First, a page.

Oh, lovely blog. I’ve let you down. I missed the past few weeks of blog posts, thanks to a crazy hectic summer and a few too many hours in the editing den! Fortunately, I’m on the other side, feeling better than ever. It seems only fitting to post about one of my favorite revision rules.
There’s an old cliche among writers that in editing, you must “kill your darlings.” But this one is cliched for a reason: it’s tried and true.
“But Laura,” you say, widening your puppy dog eyes, “why would you want me to cut out the very best parts of my story?”
Aha. That’s where you’re wrong. I don’t want you to gut all your best work. “Kill your darlings,” instead, should be taken to mean that you can’t let yourself get so attached to something lovely that you can’t change the story if necessary. I learned this the hard way through way too many rounds of edits on a manuscript. If I’d been a little bit better with this rule from the get go, I could have streamlined my revision process by a ton. Instead, I sort of killed my darlings a draft or two at a time. So, terribly inefficient for me, but great for the purpose of this blog post! Let’s break down the ways to “kill your darlings,” one type of shining darling at a time.
1) The Prose Darlings
Oh, the prose darlings. These are the flowing stanzas. The artful metaphors. The lush descriptions. Basically, these are those lines that are so perfect and powerful you want to get them tattooed on your body. And they can be really hard to get rid of (prose darlings, not tattoos. But those too).
Consider an early draft of my aforementioned manuscript. It bounced around between a whopping four points of view, which can be totally awesome, but in this case, totally wasn’t. Two of these points of view were really unnecessary, and made the compelling, zippy plot going on in the other two POVs really lag. So why did I keep them?
Everyone kept telling me they were so dang pretty. When people read excerpts from those POVs, they loved them; when people read the whole novel, they found it too slow. I did not want to ditch those lovely points of view, but I had to. The story was so much tighter without them, even though involved cutting pretty much all my favorite prose darlings.
Killing prose darlings is all about confidence. You have to be confident that you can and will write something every bit as beautiful as that darling again. In my case, it was all about bringing the same voice and beauty from the chunks I deleted to the remaining POVs. And the story is so much better for it.
2) The Character Darlings
A great lesson I learned while revising: NO LAURA. YOU DON’T NEED THAT MANY CHARACTERS.
But, but, but… It makes this world so much more vivid. And colorful. And real…
So you’re saying I don’t need the main character to have four brothers, eight coworkers, seven friends, four other assorted family members, three enemies and thirty-nine other named but not even remotely important acquaintance characters?
Yes. Yes, that’s exactly what I’m saying. Combine characters. Ditch characters. Do it mercilessly, if you have as sprawling of a cast as I did.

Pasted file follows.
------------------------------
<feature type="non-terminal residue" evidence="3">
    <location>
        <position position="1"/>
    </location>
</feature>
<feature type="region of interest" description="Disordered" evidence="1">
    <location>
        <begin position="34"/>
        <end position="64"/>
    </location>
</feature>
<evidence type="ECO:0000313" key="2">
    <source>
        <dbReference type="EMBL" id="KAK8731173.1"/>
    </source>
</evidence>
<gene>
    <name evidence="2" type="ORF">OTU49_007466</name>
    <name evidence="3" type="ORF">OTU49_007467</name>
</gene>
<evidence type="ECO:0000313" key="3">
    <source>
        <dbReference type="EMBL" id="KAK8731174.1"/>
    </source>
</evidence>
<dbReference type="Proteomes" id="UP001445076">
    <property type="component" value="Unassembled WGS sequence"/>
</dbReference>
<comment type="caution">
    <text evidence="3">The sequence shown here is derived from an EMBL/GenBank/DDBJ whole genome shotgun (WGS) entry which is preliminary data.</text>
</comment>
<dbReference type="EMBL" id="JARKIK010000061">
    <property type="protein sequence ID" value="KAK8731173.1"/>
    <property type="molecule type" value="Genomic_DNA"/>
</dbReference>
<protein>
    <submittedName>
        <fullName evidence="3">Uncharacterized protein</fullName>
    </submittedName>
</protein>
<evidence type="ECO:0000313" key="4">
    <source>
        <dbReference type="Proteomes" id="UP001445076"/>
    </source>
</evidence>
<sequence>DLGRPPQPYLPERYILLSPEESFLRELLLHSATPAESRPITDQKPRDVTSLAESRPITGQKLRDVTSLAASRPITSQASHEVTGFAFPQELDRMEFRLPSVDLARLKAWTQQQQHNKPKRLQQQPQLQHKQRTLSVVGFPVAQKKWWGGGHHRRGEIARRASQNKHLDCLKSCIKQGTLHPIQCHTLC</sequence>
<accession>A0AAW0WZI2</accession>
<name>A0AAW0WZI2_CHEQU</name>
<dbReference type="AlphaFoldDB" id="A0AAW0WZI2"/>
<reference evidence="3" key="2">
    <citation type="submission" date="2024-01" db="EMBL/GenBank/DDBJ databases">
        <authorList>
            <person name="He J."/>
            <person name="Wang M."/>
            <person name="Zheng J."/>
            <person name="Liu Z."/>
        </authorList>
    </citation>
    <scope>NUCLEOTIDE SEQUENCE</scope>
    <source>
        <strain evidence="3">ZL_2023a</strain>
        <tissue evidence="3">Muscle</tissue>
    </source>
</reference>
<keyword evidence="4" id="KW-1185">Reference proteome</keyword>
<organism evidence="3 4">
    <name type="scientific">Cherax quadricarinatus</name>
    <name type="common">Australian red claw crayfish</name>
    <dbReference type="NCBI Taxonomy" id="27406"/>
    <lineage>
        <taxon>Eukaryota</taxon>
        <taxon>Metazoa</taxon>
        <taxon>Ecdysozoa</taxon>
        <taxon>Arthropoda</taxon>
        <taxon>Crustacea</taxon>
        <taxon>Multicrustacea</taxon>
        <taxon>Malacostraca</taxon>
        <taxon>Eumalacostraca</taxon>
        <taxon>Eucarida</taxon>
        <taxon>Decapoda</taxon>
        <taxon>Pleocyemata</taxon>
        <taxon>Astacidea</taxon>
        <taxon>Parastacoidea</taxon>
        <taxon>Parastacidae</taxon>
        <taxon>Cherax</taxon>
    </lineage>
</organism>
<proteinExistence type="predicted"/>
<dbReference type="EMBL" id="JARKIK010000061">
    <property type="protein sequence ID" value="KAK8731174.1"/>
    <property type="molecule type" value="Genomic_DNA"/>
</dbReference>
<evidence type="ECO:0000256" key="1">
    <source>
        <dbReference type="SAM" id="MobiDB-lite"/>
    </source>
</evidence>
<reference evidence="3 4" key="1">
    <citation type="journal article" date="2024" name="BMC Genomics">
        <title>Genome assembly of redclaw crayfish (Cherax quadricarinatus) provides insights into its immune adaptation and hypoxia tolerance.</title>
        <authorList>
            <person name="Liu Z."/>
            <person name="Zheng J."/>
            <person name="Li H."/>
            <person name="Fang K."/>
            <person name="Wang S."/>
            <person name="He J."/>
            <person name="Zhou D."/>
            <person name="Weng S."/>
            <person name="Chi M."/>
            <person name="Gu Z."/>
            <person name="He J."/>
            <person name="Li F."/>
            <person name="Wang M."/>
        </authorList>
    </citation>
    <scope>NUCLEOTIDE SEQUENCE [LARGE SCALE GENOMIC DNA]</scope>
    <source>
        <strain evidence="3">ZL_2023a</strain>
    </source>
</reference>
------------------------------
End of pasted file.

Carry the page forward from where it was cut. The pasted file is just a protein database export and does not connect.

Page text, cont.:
Here’s a good trick to figuring out whether you actually need all those characters. List out every named character in the book. Beside them, write how they are absolutely necessary to the plot. How does the protagonist need them? How do they propel the story forward? If multiple characters have the same reason for being there, combine them into one. If there’s anyone who doesn’t seem to have any purpose, get rid of them. Your story will thank you for it.
3) The Scaffolding Darlings
These are the darlings that have been with you since little baby draft number one. Maybe even since the story was a wee infant idea. And these were the ones I had to slash out in one of my later revisions.
This was the part where I sat down and thought, Do I really need to include all that backstory? Does this scene really need to take place? Does this character really need that stupid catch phrase? (No, no, and goodness, no.)
Through revision after revision, these plot/character elements stayed with you. And they were important, back in the day—they helped you develop your little baby draft into a moody adolescent draft. It hurts to kill them, because they’ve been with you so long, and they were such mighty inspirations, but it needs to be done.
4) The Plot Darlings
This was actually a super problematic one for me, in large part because I had done so many rounds of revisions. I had so many cool ideas all jam-packed into one story, but as I’d added and removed other pieces of the story, many of these plot elements got… well, jumbled, to say the least. It slowly started to no longer make sense why this character would have betrayed the others, why someone would have burned down that house twenty years ago, why there would be a ghost girl wandering around, not telling anyone her name. Yep, it was a bit of a mess.
I’d just worked so hard to force all these things together! All these cool plots from all these different drafts!
But that was exactly the problem. It was forced. And it felt forced, too. Not only that, but it was confusing. There were too many things to keep track of, too much foreshadowing that hinted at an unwritten sequel (because, of course, I had so many uber-nifty plot elements totally planned out).
Just get rid of them. Keep the plot tight. Don’t overcomplicate your story. Let it find its happy medium—interesting, not There’s no plot here, but not Why are their rabid elephants in the middle of the space station? either.
As grim as it is, “kill your darlings” is a wise bit of advice for us writers. And even though we might not like it, even though it can make us cry and stamp our little feet, it can make a world of difference for our manuscripts.